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Supplier Management / Consumers / Food Recalls

A Year Later: What We Learned About the 2018 Romaine Lettuce Recall


After retailers pulled romaine lettuce off shelves in the Fall of 2018, consumers were left wondering if leafy greens were safe to eat.

Nothing alarms consumers at the grocery store more than seeing row after row of empty shelves where produce used to be. This was the scene during the nation’s largest recall of romaine lettuce one year ago. Although consumers were repeatedly reassured by the FDA earlier this year that all the affected produce was removed from retail locations, some consumers still have underlying concerns about whether the lettuce is really safe to eat.

The scope of the romaine lettuce recall

The romaine lettuce outbreak was traced back to Shiga Toxin-producing Escherichia coli (STEC) and Salmonella spp. which authorities linked to the E.coli O157:H7 multi-state outbreak. The outbreak occurred between March and June 2018, impacting 210 people in 36 states, according to the Food and Drug Administration (FDA).

The Centers for Disease Control and Prevention (CDC) and the FDA released a document on November 1, 2018, which outlined the factors that led to the contamination of romaine lettuce. Epidemiological data from people who had consumed romaine lettuce and became ill allowed the researchers to trace the produce back to the Yuma, Arizona growing region.

According to the FDA’s environmental assessment, the factors that contributed to the outbreak of E.coli O157:H7 in the Yuma growing region were:

  • E.coli O157:H7 was found in an irrigation canal at three different locations in Yuma County
  • The irrigation canal is likely the source of contamination of the romaine lettuce
  • The FDA states that other sources of contamination may also have existed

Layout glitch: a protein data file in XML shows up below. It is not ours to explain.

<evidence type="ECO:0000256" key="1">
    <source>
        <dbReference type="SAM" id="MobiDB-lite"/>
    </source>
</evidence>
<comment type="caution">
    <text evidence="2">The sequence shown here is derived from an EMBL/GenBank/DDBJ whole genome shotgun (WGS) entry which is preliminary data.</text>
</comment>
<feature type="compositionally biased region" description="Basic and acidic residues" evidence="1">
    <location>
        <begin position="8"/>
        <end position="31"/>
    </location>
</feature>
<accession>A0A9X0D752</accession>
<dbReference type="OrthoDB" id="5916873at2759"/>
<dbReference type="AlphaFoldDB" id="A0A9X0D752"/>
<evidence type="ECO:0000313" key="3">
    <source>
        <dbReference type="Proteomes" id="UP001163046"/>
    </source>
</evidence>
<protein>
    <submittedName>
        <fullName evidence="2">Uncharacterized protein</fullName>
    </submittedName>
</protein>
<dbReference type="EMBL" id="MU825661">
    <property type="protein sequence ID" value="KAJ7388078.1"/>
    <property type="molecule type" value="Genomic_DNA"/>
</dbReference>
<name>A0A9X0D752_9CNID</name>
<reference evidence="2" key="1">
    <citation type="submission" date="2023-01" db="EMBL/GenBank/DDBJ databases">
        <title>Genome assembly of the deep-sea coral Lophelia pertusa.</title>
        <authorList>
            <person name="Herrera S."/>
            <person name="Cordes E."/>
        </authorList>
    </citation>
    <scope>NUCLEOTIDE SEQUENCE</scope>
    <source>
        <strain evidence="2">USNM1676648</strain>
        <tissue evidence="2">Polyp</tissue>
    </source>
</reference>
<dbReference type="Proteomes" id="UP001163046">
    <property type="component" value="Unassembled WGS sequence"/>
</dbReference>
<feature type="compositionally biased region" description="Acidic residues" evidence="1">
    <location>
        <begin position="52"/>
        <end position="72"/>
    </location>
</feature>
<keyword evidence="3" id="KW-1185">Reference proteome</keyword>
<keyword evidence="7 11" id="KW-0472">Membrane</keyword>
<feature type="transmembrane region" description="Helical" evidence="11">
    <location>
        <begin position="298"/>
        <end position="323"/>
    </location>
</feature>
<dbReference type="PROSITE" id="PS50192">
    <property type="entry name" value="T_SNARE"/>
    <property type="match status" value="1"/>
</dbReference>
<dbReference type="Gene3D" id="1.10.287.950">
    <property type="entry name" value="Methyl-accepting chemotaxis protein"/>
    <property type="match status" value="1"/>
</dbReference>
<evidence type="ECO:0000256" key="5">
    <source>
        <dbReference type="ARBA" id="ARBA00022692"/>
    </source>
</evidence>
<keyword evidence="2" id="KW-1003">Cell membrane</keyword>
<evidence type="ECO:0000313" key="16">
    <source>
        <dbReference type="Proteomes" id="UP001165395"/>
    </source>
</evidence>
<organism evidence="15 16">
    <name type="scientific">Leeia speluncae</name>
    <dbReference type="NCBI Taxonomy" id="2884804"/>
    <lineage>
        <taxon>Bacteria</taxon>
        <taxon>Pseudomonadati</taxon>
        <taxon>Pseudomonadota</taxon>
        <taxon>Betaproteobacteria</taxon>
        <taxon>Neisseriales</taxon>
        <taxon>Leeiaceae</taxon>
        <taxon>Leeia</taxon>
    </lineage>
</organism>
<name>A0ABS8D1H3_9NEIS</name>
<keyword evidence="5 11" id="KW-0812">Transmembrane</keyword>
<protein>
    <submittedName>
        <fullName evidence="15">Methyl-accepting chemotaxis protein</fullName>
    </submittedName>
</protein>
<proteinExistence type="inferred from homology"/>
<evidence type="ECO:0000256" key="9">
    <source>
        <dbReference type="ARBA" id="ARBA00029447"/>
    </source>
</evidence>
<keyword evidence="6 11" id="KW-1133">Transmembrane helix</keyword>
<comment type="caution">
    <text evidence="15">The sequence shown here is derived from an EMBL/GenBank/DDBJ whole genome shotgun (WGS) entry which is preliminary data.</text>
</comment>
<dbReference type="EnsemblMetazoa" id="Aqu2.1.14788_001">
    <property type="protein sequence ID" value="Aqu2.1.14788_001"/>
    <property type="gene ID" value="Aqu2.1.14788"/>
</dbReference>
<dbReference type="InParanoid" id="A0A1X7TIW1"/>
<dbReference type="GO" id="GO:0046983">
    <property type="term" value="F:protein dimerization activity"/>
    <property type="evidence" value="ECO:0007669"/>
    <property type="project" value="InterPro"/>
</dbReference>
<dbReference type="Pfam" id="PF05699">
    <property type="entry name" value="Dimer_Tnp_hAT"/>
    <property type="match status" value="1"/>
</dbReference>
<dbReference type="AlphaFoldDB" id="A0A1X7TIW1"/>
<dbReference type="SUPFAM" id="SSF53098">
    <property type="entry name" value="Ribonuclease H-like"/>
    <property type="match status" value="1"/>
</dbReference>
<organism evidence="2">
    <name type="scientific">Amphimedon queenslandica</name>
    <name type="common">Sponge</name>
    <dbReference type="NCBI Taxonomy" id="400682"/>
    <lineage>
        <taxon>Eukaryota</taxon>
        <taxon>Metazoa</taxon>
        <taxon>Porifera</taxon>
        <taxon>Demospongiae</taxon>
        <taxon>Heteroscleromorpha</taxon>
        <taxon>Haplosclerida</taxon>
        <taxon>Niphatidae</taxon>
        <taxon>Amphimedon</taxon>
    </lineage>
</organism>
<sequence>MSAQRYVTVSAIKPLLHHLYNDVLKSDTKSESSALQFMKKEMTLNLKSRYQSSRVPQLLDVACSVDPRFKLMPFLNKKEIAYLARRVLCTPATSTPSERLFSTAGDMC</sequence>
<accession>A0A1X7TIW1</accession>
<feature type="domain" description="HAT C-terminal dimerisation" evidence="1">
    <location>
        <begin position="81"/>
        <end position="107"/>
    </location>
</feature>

• How and when the irrigation canal became contaminated is unknown

Leafy greens have a short shelf life, making them extremely challenging to trace back during an outbreak. Due to a complicated supply chain of growers, suppliers, distributors and retailers, the FDA escalated the situation and conducted further investigations into the Yuma agricultural region to determine where the pathogens originated - right down to the farm level.

Tracing back through a complex supply chain

Most of the romaine grown for consumption in the United States is produced in the Yuma, Arizona, agricultural region from November to March, which includes farms in Imperial County, California, and Yuma County, Arizona. In the wake of the 2018 recalls, the FDA sampled romaine lettuce in that region.  Through trace-back analysis, researchers identified 36 fields of romaine lettuce on 23 farms that supplied the product eaten by people who became ill after consumption.

The FDA’s sampling program began December 17, 2018, to monitor the risk and prevent contaminated romaine lettuce entering the marketplace. Samples were collected at 26 different commercial coolers and cold storage facilities in Yuma in partnership with the Arizona Department of Agriculture and the Arizona Department of Health Services. Samples numbered 118 for each pathogen during the project.